There are several solutions to support these goals, including electric mine air heating, which provides a simple and safe solution with zero emissions. Through a modular design approach, these systems use industrial grade, Incoloy tubular elements selected for optimal functionality and maintenance.
Optimised ventilation systems are also available to drive energy savings and contribute to net zero commitments. Products like Ventsim™ CONTROL utilise intelligent software that communicates with hardware devices to remotely monitor, control and automate airflow and heating and cooling systems.
Thermal heat recovery can result in operational flexibility and reduced emissions. By employing a system of heat transfer coils, liquid pumping stations and control and automation technology, the mine can generate heat recovery using potential sources like waste heat from mine exhaust air, central boilers, power generators, and compressors or green sources such as geothermal energy.
Ammonia refrigeration systems offer a sustainable solution with no harmful CO2 or HFC emissions. Ammonia is considered the “green refrigerant” and has been used for many years, however, it is now coming into its own with the demands for reducing the footprint of hydrocarbon and HCFC refrigerants that can affect the atmosphere.
Demonstrable ventilation success
Companies like Howden have been successfully supplying these green mine ventilation solutions for years, and the results are clear.
The Oyu Tolgoi mine in Mongolia required a new indirect air heating, ventilation and filtration solution. Howden developed a unique thermal heat recovery solution that included airlock access, pipe work engineering, main and bypass damper, and fan outlet. Howden’s solution can be used as a reference for the remainder of the mine’s development. Each heater house was designed to capture 22 MW of waste heat from the hot water system.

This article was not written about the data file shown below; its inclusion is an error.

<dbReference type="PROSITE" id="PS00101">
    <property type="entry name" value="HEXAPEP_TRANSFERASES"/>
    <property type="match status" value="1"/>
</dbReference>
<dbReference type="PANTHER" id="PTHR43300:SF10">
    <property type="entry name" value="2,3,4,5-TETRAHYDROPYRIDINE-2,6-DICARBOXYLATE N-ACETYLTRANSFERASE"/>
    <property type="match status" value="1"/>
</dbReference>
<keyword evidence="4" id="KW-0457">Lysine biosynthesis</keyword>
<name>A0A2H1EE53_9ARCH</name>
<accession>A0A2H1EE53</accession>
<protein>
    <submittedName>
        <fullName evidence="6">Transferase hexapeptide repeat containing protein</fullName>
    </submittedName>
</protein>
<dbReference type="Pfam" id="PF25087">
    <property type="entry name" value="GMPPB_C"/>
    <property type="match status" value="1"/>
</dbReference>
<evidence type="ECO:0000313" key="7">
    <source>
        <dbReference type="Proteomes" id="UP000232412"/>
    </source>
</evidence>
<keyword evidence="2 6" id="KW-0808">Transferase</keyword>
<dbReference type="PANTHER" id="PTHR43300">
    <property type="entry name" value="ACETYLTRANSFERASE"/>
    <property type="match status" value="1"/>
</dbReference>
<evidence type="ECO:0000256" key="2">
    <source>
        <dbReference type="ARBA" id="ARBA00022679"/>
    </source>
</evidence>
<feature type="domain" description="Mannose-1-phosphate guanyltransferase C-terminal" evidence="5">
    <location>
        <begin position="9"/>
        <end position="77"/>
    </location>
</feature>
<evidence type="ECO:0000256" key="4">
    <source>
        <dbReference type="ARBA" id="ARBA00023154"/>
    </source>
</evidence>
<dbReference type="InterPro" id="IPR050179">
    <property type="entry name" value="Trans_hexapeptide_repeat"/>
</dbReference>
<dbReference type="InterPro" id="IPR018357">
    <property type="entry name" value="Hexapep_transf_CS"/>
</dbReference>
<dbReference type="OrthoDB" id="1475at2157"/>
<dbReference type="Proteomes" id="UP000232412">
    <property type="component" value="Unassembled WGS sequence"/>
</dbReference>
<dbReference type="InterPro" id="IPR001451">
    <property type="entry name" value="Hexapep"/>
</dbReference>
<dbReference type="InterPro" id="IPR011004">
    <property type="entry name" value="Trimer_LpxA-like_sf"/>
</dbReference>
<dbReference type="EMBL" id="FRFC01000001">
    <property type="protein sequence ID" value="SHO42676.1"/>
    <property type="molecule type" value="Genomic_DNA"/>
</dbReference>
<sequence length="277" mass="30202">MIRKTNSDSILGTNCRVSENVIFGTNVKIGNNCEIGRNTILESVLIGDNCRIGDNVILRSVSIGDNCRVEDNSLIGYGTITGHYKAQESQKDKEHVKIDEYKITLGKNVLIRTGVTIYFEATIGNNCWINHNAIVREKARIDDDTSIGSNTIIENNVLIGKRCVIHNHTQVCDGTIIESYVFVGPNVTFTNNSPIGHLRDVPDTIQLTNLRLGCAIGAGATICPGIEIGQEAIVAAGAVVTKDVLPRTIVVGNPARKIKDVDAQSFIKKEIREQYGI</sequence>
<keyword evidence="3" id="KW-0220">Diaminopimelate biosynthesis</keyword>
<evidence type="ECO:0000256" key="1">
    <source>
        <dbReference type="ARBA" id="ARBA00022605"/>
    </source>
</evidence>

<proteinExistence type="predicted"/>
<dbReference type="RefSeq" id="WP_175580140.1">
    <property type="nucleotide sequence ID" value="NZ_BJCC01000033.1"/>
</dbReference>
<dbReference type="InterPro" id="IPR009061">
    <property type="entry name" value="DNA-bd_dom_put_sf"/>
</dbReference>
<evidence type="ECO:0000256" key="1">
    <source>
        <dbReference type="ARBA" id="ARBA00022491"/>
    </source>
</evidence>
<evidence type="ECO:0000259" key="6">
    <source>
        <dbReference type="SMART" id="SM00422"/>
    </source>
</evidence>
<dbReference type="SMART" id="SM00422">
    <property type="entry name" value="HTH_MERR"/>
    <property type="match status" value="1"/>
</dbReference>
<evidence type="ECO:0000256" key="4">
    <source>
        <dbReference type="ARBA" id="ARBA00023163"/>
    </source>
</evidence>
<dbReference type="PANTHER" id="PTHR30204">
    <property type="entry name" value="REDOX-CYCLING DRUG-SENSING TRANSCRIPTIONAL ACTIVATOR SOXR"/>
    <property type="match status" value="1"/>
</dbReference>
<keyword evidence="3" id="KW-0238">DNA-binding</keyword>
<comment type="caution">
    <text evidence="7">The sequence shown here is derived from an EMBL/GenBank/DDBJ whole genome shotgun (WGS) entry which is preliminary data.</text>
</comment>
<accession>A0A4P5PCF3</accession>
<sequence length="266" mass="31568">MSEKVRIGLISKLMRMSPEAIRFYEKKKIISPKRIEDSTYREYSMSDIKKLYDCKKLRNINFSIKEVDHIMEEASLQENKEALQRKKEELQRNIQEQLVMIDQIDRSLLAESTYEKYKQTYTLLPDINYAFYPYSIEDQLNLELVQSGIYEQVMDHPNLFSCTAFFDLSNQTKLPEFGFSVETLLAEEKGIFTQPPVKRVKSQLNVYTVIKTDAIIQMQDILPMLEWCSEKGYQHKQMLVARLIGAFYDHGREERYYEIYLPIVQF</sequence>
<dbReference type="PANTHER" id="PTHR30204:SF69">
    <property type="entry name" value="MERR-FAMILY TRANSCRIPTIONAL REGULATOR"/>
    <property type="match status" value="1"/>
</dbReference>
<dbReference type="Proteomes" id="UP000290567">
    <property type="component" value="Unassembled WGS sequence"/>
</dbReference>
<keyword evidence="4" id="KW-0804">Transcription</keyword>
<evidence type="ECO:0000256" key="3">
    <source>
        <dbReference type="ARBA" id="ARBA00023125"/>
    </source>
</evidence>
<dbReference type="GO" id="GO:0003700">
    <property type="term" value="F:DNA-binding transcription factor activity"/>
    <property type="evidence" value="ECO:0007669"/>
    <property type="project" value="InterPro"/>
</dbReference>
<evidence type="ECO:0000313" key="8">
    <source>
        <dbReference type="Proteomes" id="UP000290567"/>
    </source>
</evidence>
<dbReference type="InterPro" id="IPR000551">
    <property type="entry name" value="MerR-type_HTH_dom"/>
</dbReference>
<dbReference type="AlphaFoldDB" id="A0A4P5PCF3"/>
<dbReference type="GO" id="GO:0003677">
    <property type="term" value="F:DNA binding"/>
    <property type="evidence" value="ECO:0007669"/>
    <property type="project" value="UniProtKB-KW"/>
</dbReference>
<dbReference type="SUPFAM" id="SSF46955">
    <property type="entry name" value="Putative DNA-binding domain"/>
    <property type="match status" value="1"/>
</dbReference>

An electric heating system was supplied to a high-grade underground mine in northern British Columbia, Canada. The system included two direct-fired, hybrid M.I.D mine air heaters and enabled the mine’s electric mine air heating system to take advantage of low electricity prices.
Ventilation automation has been a part of several large-scale mine operations for decades and some mines have experienced reductions of more than 50-60% in energy consumption and 11,500 t of CO2 emissions.
The Newmont Éléonore mine in Quebec, Canada, brought in a Ventsim CONTROL system, which included ventilation monitoring stations and the automation of all ventilation equipment. To date, there has been a 43% reduction in mine heating costs, a 56% drop in underground ventilation electricity costs and a 73% decrease in the cost of surface ventilation electricity.
Recognising the proven benefits of Howden’s Ventilation on Demand system, Newmont – Éléonore won the Eureka Prize from Écotech Québec.
As a pioneer, Howden engineered ammonia refrigeration systems in mines during the 1970s. More recently, the company supplied ammonia screw chillers at the Prominent Hill mine in South Australia for OZ Minerals. In partnership with the customer, Howden created solutions that had the highest functionality while supporting their net-zero targets.
As environmental pressure builds, especially on mining companies, now is the time to implement proven solutions to support a cleaner energy future.
*Livio Salvestro is Global Mining Team Leader at Howden